It’s funny: We never have to have the discussion about the ‘relevance of Shakespeare’ because with issues like this, there is no challenging that Shakespeare’s voice is timeless.
Writing up a Tempest
Our class discussions inevitability require some form of written response. When teens set the world to rights, their ideas need to be kept for prosperity. Our focus in here London at the moment is analytical essay writing (and I’ll get onto that in a moment) but there is a strong argument for allowing students the opportunity to explore their thinking in a more creative mode of writing first. We read like a writer, write like a reader, and then analyze like a reading writer.
Digging deep into the beauty of form
For me, one of the utter joys of teaching Shakespeare is the confidence students gain in analyzing and interpreting his language. Here in London, our students take public examinations on Shakespeare at the age of 16 and at 18. In these exams, they are required to write an essay where they dig deeply into Shakespeare’s language and form. As much as I would like to, it isn’t enough to spend all our time talking ideas. We have to roll up our sleeves and get stuck into the words and rhythms on the page.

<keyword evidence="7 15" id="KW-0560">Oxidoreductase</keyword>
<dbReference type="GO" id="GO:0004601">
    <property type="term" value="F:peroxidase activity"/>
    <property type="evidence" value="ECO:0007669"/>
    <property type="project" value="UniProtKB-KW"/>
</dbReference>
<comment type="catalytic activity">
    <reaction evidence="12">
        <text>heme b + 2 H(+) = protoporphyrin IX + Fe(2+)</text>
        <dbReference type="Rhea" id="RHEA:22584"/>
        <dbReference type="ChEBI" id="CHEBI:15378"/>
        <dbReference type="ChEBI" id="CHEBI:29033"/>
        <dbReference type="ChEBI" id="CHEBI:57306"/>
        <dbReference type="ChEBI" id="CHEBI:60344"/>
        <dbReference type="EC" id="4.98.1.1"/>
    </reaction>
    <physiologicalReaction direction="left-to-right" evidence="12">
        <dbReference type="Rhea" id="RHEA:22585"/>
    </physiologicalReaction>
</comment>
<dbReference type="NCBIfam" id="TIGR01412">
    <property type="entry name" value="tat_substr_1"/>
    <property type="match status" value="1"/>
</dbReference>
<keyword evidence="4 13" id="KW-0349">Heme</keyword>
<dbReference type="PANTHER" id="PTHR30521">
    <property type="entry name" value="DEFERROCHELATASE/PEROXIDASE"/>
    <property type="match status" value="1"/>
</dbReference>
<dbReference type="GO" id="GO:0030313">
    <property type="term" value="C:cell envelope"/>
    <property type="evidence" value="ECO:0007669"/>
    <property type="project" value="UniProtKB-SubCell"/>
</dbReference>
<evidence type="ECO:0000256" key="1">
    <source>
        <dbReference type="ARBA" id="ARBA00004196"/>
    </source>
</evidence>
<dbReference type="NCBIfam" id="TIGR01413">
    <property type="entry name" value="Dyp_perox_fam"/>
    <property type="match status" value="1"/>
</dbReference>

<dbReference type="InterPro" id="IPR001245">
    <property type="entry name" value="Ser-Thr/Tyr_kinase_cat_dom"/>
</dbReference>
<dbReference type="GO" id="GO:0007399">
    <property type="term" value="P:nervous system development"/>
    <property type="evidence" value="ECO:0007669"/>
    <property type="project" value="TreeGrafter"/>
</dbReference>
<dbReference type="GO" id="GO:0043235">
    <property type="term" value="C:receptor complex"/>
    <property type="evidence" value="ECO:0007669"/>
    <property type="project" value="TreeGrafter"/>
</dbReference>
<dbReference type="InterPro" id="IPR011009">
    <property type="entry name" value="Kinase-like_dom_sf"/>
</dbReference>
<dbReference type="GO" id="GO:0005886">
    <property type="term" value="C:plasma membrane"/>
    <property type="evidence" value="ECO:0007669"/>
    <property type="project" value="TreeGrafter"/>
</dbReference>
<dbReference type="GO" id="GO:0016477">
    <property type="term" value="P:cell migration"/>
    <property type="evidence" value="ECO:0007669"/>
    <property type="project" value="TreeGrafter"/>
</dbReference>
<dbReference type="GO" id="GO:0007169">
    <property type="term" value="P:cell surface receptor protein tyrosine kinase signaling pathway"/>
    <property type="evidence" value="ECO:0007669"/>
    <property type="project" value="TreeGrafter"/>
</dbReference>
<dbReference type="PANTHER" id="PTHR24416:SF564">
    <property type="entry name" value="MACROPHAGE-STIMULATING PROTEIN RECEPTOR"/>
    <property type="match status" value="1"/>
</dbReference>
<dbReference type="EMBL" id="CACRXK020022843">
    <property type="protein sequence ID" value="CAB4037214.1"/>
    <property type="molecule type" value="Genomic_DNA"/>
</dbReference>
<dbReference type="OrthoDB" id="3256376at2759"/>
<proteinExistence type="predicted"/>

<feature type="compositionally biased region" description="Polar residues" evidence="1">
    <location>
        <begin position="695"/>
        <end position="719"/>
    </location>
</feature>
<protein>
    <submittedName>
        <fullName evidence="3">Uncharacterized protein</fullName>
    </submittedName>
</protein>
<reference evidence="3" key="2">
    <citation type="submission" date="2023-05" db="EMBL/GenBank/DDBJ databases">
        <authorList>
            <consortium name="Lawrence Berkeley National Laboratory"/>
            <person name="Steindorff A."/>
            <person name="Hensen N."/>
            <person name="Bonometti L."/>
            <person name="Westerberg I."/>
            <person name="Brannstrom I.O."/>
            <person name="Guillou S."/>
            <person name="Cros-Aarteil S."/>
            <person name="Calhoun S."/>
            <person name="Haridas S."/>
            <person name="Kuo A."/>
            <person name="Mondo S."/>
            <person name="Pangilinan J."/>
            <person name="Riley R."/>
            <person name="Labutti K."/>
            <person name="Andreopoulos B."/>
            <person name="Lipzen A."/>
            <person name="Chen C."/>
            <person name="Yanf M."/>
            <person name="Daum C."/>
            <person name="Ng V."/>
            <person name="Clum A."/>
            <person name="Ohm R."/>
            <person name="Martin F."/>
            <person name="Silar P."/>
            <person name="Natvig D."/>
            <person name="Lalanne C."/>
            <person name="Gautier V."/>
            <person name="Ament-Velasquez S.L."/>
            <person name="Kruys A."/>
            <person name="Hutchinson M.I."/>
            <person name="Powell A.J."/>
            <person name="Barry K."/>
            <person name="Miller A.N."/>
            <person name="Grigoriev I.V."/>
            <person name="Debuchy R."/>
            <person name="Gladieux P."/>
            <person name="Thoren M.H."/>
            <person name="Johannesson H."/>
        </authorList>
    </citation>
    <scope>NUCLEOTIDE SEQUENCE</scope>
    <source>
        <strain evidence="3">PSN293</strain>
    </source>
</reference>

How do we begin?
Well, of course, I begin with the ideas in the play. We start out looking for evidence of the key themes and concepts in Shakespeare’s writing. Then we discuss their relevance at that moment, for that character.
We might create a detailed close analysis of this speech looking at:
- How is femininity portrayed here?
- What emotions are linked to gender here?
- How is Miranda’s character using language that shows naivety or innocence?
- What is Miranda’s view of her father’s power here?
- What role does Miranda play here – what ideas is she a vehicle to express?
By starting looking for these universal ideas, students are distracted from the complexity of the language and begin to create analyses and inferences without even realizing it. So how do I take their analysis to another level?
Getting stuck into Literary Techniques
We use Shakespeare to teach a number of complex literary and rhetorical devices. He is well known for his use of rhetorical repetitions (anaphora, anadiplosis, epistrophe). Here students begin to unravel the effect that each of these has. We study alliterative repetitions, the effect of caesura and enjambment, antithesis, and any number of techniques. If you would like some ideas for teaching the Sounds of Shakespeare, then check my blog post here!
For us, it is essential that students can identify and explain the purpose of each of these. The example essay paragraph below shows the depth of understanding and engagement with ideas, character, language, and technique demonstrated by our students. It’s pretty awesome!